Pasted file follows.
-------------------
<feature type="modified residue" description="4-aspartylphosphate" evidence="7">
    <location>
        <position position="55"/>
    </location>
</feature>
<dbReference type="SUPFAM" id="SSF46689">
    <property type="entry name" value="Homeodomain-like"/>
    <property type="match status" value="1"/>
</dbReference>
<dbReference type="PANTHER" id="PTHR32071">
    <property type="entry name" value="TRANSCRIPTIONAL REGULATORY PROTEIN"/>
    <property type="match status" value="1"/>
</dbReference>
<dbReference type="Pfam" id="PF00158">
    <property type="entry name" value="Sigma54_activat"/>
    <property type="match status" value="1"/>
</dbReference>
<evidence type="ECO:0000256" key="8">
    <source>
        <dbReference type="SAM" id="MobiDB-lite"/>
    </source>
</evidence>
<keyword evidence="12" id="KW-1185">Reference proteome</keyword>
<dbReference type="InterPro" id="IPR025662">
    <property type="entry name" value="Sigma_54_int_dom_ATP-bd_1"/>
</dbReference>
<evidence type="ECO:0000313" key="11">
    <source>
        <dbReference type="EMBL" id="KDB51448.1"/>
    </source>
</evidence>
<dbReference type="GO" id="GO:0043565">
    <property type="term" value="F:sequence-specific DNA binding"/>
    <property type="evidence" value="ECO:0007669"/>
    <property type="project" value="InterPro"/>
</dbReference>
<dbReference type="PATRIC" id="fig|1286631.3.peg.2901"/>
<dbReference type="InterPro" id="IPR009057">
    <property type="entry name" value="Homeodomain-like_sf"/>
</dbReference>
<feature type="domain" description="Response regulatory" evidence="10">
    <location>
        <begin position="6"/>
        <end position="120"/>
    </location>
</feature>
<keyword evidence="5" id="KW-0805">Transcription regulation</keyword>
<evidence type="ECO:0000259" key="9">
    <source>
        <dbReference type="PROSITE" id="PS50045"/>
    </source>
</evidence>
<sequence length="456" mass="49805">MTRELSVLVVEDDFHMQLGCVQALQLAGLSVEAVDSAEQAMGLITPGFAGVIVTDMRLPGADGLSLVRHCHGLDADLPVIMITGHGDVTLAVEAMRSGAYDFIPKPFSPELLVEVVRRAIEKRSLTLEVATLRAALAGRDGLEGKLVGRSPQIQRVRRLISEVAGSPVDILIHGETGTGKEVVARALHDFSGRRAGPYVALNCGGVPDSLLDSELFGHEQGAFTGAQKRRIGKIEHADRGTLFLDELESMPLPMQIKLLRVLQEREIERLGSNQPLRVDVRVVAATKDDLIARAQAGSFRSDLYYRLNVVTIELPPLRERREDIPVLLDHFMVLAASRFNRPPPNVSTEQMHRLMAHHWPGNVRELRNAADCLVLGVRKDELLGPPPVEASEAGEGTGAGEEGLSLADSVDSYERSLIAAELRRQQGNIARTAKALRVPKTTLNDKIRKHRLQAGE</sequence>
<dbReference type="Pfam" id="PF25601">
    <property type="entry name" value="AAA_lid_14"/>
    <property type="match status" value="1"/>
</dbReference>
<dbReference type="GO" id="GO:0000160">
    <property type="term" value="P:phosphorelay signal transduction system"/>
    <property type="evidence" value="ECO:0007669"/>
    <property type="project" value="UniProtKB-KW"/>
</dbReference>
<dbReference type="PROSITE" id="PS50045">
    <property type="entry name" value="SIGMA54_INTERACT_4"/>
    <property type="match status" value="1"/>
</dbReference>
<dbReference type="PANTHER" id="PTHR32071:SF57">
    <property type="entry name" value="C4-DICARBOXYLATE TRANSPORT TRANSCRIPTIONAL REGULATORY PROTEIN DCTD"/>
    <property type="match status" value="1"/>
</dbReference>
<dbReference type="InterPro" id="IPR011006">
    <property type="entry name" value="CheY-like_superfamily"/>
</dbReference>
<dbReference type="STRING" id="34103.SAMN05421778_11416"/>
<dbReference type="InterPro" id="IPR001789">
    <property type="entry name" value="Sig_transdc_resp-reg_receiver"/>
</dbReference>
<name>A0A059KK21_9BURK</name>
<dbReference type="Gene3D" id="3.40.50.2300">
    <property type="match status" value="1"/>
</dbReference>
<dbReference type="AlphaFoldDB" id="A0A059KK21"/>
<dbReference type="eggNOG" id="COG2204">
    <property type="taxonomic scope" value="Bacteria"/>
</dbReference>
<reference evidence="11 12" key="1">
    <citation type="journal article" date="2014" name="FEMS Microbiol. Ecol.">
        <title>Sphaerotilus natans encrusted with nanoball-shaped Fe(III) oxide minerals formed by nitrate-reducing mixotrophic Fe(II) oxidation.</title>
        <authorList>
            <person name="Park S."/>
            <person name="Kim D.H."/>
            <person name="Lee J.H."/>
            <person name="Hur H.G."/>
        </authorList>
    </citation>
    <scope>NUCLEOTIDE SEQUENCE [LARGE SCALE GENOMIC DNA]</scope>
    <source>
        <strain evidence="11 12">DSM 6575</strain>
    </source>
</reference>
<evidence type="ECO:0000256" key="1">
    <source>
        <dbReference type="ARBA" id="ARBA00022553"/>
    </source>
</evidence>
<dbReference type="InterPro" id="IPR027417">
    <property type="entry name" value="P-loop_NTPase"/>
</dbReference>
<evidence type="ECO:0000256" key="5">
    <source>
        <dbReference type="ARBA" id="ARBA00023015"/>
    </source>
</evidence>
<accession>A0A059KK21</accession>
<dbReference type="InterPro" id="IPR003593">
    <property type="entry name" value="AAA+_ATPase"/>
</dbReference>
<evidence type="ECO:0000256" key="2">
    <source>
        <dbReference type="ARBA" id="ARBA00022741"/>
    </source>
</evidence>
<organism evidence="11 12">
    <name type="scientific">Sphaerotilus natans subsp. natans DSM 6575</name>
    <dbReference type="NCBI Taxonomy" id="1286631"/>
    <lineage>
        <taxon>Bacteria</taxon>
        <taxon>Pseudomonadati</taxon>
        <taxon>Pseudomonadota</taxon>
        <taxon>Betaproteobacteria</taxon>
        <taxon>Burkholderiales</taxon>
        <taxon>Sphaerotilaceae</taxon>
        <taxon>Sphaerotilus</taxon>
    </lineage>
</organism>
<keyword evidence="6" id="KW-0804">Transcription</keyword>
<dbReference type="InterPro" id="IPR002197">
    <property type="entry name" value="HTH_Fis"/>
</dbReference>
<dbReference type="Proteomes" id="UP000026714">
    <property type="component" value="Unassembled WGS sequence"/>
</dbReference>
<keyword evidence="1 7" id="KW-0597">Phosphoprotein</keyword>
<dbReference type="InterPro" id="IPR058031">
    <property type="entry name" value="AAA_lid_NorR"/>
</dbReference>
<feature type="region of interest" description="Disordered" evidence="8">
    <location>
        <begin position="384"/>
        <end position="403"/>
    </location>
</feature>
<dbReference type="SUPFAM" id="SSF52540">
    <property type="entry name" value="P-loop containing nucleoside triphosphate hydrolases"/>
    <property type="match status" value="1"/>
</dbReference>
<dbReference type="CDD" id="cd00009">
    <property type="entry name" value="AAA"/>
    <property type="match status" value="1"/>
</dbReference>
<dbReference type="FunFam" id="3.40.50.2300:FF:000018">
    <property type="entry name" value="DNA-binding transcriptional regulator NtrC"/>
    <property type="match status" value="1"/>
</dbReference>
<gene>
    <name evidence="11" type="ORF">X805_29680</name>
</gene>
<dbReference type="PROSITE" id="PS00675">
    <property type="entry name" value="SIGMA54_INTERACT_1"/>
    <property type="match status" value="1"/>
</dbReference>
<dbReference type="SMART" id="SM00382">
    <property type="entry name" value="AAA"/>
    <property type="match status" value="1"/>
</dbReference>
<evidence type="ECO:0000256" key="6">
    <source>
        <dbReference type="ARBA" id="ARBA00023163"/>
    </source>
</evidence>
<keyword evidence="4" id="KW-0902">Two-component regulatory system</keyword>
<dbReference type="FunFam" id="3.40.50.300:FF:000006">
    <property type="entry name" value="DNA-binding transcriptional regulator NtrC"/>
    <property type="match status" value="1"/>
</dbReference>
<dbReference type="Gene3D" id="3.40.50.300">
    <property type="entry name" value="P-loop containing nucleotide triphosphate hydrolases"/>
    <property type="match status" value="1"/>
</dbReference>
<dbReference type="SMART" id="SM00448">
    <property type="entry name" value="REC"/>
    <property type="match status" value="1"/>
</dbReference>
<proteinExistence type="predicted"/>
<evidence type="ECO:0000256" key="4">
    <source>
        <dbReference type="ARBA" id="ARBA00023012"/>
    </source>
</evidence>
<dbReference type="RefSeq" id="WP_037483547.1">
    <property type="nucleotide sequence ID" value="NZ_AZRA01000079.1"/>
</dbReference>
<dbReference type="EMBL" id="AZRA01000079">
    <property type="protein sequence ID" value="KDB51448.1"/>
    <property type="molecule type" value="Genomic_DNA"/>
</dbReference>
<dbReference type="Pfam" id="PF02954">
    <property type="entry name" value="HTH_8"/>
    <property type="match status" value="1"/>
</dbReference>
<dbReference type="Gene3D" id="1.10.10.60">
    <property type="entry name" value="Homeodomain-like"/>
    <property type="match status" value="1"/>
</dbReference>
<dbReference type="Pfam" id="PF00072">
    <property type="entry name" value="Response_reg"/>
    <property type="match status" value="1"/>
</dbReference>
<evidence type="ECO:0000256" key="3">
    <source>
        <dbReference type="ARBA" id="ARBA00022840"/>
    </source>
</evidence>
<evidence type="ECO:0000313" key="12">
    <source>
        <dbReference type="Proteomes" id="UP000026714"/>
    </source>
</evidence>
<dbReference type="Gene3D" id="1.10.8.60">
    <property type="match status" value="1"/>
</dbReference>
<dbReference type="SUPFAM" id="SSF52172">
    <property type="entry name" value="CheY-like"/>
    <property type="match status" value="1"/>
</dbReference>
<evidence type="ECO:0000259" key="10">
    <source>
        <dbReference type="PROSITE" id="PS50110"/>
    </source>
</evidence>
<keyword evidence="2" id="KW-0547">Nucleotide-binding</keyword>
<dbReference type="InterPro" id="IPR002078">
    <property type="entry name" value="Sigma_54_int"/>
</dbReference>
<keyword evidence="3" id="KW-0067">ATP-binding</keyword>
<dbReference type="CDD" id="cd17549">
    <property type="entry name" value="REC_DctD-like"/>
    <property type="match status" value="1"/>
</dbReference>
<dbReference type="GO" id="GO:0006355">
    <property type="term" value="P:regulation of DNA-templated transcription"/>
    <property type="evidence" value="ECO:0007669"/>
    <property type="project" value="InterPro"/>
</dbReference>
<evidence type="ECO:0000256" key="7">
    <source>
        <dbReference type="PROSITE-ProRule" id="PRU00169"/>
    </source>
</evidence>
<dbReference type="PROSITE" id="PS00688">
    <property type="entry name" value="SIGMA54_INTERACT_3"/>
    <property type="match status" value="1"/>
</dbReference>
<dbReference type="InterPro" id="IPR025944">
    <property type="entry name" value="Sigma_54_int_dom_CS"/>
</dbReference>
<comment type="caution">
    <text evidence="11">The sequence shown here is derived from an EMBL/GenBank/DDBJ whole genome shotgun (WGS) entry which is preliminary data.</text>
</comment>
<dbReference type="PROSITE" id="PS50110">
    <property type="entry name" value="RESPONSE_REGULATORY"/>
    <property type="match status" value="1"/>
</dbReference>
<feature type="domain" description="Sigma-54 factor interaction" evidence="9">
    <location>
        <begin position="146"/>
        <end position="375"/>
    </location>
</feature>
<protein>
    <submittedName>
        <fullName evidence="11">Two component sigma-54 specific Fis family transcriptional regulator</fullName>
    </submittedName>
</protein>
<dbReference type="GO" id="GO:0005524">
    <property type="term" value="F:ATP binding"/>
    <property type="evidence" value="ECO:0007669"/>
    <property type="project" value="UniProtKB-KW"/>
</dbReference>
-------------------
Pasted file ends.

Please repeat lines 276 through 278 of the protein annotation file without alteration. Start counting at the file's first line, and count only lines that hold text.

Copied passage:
        <begin position="146"/>
        <end position="375"/>
    </location>